If a firm emits a level of pollution that might be harmful to people nearby if there were someone there, and there is no one there, it has thereby «mixed its labor» with nature, and established a property right to emit this level of pollution. People who enter this area can then not complain about the pollution since the firm has established a right to emit this amount of pollution: the firm (or its pollution) was there first. However, a firm cannot start to emit harmful pollution in an area where there already are some people; in this case, the people were there first and have the right not to be exposed to harmful pollution.
Quote: «Martinson suggests control of air pollution by marketable quotas. Who does he suggest should set the level of those quotas and assign them to individual firms if not a government regulator?»
The government legitimately protects property rights, and this is not a regulation. A regulation is a government restriction on an individual´s free use of his property. As for the level of pollution, when someone can show that pollution from firm X harms him or his property, he can go to the government and demand that the pollution (that is above the non-harmful level) be stopped, and that firm X pay damages. Sometimes the government must define property rights in cases such as these, but again, this is not a regulation.
Professor Friedman ends his reply with following: «The final part of Martinson’s critique is about reasons he is in favor of freedom, none of which are relevant to the point of my talk»
They were relevant to what I wanted to tell my readers.
When professor Friedman said that sometimes there are market failures (even if «“market failure” is not about markets»), and when he talked about «group rationality», a phenomenon that only exist in the fantasies of the collectivists and not anywhere in reality, he unfortunately supplied arguments to our opponents, people who are opposed to individual freedom and free markets. The main aim of my very short article was to explain that it is wrong to claim that there are «failures» in free markets, and that to use «group rationality» as a standard for what is the best outcome, is wrong and harmful.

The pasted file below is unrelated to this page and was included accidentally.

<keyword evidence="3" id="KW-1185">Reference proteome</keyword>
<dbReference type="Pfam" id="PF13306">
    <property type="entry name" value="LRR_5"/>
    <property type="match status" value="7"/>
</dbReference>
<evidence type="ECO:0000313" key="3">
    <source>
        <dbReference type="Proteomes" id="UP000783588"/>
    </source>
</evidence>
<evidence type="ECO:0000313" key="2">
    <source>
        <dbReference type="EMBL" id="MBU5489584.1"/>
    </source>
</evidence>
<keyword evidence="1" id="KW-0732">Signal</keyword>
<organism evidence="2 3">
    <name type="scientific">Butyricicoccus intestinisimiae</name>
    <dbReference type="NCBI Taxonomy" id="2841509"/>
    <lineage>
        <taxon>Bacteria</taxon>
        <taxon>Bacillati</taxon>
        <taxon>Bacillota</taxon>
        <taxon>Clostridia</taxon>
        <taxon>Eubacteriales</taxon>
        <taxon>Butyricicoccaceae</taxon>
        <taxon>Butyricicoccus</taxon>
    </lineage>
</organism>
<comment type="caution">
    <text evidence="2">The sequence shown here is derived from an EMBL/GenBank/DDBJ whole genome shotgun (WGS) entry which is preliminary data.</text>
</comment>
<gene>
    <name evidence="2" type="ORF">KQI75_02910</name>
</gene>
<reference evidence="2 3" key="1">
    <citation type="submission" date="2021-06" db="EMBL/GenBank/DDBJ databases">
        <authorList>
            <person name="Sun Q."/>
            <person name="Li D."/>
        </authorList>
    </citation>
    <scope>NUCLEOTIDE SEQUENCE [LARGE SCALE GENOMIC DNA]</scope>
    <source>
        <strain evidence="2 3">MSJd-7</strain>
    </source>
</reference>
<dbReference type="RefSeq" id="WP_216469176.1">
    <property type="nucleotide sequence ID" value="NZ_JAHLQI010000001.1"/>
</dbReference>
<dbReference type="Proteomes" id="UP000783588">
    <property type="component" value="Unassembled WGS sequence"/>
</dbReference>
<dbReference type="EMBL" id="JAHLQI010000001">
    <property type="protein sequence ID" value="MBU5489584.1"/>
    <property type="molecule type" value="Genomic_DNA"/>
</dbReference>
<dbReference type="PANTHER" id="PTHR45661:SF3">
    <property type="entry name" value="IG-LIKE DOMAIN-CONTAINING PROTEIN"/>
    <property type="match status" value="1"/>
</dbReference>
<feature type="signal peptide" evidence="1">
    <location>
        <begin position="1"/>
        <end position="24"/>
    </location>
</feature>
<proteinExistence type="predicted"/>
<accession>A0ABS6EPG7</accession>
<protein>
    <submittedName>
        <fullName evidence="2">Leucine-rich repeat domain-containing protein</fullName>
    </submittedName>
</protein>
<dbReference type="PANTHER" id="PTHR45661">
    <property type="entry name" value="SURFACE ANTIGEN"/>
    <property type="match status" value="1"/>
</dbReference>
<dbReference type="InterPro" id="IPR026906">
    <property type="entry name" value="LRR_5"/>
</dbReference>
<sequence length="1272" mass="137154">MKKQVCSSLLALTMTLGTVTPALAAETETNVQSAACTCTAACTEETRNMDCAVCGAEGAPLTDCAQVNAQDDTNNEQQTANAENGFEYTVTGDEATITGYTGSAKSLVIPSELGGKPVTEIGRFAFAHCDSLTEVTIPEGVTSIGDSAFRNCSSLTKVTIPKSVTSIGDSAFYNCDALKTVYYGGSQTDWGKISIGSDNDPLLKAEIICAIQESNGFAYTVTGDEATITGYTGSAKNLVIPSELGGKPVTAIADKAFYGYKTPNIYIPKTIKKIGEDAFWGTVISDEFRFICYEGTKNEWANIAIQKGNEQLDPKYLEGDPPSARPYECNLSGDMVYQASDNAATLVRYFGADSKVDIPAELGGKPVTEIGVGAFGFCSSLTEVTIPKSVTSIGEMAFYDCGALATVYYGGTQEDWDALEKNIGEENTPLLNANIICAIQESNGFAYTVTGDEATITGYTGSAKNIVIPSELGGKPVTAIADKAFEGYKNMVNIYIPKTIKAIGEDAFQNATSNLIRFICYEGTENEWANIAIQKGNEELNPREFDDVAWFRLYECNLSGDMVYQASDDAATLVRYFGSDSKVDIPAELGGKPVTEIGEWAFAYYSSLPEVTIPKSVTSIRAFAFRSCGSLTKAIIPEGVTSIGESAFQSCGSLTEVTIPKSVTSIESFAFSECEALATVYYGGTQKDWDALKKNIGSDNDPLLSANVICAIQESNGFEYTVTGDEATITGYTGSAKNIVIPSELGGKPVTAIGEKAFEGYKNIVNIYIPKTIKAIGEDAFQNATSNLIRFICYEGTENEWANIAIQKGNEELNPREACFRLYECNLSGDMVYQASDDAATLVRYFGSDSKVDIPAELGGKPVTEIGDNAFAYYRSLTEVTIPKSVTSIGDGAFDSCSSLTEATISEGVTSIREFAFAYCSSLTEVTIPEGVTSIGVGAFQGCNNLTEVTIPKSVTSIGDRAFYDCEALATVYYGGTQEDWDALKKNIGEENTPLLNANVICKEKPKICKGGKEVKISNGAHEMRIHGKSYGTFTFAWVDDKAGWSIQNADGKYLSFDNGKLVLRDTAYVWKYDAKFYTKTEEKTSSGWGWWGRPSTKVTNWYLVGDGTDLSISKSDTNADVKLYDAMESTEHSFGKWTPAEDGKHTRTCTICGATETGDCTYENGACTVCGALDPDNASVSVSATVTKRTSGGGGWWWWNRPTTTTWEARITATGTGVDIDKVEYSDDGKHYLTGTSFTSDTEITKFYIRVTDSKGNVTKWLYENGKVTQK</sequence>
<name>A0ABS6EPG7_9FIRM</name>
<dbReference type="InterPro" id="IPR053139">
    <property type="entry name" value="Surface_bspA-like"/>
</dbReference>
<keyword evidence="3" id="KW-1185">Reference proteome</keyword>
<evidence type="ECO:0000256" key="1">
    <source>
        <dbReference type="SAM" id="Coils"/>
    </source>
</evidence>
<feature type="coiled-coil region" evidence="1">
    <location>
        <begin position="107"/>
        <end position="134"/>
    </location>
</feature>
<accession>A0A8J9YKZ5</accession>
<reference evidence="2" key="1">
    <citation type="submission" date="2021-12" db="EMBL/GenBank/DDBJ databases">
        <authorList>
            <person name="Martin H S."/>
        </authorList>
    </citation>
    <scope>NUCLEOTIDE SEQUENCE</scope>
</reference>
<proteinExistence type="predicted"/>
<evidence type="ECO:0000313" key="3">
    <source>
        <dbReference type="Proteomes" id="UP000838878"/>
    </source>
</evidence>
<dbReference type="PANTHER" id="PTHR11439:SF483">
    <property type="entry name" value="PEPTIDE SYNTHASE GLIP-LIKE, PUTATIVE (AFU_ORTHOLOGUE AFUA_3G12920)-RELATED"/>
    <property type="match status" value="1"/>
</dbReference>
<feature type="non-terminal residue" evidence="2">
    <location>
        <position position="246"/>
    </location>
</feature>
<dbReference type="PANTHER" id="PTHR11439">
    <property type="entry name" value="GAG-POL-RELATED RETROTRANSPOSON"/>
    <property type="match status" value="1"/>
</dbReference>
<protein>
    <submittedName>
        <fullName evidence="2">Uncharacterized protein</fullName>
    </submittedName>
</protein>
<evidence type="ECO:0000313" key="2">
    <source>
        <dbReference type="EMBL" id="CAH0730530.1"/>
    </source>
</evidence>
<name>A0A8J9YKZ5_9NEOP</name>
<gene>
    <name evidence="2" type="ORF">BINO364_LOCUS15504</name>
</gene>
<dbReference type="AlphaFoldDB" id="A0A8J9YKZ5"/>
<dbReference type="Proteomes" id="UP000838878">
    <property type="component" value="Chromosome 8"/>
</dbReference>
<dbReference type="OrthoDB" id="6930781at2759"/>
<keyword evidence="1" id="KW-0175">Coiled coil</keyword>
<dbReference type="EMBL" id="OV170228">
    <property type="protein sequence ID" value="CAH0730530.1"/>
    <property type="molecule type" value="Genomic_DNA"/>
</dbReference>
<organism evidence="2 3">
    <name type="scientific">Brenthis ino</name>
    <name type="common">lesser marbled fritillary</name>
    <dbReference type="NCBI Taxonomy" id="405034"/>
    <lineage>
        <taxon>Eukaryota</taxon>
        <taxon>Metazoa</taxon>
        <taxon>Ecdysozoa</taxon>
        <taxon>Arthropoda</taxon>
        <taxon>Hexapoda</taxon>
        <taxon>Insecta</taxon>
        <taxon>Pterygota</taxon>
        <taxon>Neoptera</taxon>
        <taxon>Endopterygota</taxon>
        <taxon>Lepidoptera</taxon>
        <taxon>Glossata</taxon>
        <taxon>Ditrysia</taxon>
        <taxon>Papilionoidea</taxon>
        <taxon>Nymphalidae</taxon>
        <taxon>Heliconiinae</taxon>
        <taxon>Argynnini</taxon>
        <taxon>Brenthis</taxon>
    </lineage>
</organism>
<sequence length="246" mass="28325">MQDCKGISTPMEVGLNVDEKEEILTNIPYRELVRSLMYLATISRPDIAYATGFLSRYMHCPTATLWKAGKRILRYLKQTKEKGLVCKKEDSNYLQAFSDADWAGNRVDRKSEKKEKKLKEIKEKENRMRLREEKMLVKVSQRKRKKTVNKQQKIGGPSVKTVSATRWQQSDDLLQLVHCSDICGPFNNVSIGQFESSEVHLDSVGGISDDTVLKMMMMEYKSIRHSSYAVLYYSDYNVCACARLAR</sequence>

Let me finish with this question, which I did not get the chance to ask professor Friedman after the lecture: does professor Friedman support initiation of force by the government against the citizens in order to bring the total sum of the actions of the citizens closer to what would be the results if «group rationality» were the standard?
Mitt svar over ble avsluttet med et spørsmål. Professor Friedman var så vennlig å svare på dette spørsmålet:
[Quote from VM:] «Let me finish with this question, which I did not get the chance to ask professor Friedman after the lecture: does professor Friedman support initiation of force by the government against the citizens in order to bring the total sum of the actions of the citizens closer to what would be the results if «group rationality» were the standard?»
No. But my argument for not supporting it is that it doesn’t work–a government with the authority to act that way will make things worse more often than it makes them better.
So far as your concern that group rationality is not a meaningful concept, I deliberately chose examples where the result of individuals acting rationally was that everyone was worse off, thus avoiding the issue of adding up gains and losses.